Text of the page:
Stoeber, J. and Stoll, O. and Pescheck, E. and Otto, K. (2008) Perfectionism and achievement goals in athletes: Relations with approach and avoidance orientations in mastery and performance goals. Psychology of Sport and Exercise, 9 (2). pp. 102-121. ISSN 1469-0292 .
|PDF (Perfectionism and Achievement Goals in Athletes)|
Objectives: Challenging views that perfectionism is a maladaptive factor in sport and that it is related to a preoccupation with performance goals and a neglect of mastery goals, the present article argues that perfectionism in athletes is not generally maladaptive, but shows differential relationships with mastery and performance goals depending on which facets of perfectionism are regarded. Method: Going beyond the dichotomous achievement goal framework, two studies with N = 204 high school athletes and N = 147 university student are presented investigating how two facets of perfectionism-striving for perfection and negative reactions to imperfection [Stoeber, J., Otto, K., Pescheck, E., Becker, C., & Stoll, O. (2007). Perfectionism and competitive anxiety in athletes: Differentiating striving for perfection and negative reactions to imperfection. Personality and Individual Differences, 42, 959-969.]-relate to athletes' achievement goals. Design: Study 1 employed a cross-sectional correlational design, Study 2 a longitudinal correlational design. Results: Following the trichotomous achievement goal framework, Study 1 found striving for perfection to be positively related to mastery and performance-approach goals, whereas negative reactions to imperfection were positively related to performance-approach and performance-avoidance goals and inversely to mastery goals. Following the 2 x 2 framework, Study 2 found striving for perfection to be positively related to mastery-approach and performance-approach goals whereas negative reactions to imperfection were positively related to mastery-avoidance, performance-approach, and performance avoidance goals. Moreover, negative reactions to imperfection predicted residual increases in mastery avoidance goals over 3 months. Conclusions: It is concluded that striving for perfection in athletes is associated with an adaptive pattern of achievement goals whereas negative reactions to imperfection are associated with a maladaptive pattern. Thus, striving for perfection in sport may be adaptive in athletes who do not experience strong negative reactions when performance is less than perfect.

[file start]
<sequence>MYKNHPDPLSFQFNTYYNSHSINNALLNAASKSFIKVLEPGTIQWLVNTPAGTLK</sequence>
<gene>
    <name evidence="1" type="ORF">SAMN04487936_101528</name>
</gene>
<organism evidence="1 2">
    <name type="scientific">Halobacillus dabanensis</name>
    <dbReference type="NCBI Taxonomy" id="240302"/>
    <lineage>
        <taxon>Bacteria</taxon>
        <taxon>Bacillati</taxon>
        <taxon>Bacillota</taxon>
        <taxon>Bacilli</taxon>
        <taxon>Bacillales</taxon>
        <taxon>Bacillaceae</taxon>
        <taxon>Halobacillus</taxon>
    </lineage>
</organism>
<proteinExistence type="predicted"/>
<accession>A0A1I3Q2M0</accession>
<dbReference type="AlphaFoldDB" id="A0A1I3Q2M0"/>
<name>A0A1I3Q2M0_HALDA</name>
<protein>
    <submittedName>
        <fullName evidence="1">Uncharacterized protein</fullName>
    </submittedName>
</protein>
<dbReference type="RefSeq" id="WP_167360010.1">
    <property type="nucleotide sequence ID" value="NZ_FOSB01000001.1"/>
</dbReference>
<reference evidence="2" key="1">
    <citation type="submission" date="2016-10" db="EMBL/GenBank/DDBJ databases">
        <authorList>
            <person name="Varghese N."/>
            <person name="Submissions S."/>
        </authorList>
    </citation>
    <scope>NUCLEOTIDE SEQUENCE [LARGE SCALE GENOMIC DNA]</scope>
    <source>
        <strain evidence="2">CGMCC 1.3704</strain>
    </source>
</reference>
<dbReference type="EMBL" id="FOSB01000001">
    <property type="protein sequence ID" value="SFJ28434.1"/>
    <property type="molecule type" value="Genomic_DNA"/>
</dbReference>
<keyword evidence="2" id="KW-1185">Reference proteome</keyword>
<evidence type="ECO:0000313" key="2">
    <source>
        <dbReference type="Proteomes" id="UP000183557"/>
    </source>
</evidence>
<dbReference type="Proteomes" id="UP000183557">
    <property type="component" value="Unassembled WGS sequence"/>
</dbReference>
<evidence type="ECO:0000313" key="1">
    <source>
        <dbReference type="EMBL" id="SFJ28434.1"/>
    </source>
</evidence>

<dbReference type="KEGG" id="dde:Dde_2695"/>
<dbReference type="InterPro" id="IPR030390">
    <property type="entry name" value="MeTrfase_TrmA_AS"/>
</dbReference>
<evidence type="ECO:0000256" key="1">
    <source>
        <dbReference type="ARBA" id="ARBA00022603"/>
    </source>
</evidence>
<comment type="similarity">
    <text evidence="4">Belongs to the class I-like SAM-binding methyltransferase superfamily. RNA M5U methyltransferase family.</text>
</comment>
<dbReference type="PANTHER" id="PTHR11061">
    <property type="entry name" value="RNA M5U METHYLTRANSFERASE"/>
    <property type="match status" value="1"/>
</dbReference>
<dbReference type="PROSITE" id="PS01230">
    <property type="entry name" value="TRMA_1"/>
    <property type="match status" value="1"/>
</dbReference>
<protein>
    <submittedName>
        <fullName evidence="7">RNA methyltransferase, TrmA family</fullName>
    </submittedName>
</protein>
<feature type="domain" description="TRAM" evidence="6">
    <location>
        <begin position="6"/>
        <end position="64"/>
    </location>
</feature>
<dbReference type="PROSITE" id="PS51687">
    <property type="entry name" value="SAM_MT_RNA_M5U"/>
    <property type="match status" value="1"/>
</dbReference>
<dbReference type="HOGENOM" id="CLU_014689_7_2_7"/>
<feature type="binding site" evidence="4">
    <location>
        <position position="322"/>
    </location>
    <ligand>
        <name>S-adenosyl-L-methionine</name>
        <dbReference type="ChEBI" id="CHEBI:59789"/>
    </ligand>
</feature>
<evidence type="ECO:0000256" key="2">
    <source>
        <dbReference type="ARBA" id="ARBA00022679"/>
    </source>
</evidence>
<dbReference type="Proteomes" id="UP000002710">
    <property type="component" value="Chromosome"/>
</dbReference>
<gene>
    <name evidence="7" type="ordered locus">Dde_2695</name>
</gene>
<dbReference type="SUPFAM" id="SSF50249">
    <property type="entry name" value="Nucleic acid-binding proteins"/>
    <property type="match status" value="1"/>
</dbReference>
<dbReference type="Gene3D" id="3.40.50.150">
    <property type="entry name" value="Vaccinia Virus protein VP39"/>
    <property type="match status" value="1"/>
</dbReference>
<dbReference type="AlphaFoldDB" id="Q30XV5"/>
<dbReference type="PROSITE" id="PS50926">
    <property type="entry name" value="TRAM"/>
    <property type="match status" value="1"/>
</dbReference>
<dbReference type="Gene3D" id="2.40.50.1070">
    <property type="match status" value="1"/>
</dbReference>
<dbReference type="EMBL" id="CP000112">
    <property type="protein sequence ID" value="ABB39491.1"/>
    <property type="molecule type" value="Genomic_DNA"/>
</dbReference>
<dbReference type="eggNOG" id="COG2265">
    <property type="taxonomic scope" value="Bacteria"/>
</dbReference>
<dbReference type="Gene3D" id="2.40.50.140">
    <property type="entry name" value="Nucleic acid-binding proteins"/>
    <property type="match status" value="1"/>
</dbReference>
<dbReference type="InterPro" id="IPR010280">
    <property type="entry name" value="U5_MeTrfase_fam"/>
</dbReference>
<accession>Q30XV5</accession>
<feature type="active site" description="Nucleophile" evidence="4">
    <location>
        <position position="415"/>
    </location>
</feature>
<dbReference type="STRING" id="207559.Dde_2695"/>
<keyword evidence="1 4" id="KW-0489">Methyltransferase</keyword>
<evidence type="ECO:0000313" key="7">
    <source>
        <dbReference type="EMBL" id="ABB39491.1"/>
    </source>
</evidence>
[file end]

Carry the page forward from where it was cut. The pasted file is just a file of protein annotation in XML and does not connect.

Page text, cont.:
|Uncontrolled keywords:||perfectionism; sport; achievement motivation; goal orientations; performance; mastery; approach; avoidance|
|Subjects:||G Geography. Anthropology. Recreation > GV Recreation Leisure
B Philosophy. Psychology. Religion > BF Psychology
|Divisions:||Faculties > Social Sciences > School of Psychology|
|Depositing User:||Joachim Stoeber|
|Date Deposited:||07 Mar 2009 12:18|
|Last Modified:||22 Feb 2013 16:56|
|Resource URI:||http://kar.kent.ac.uk/id/eprint/4487 (The current URI for this page, for reference purposes)|
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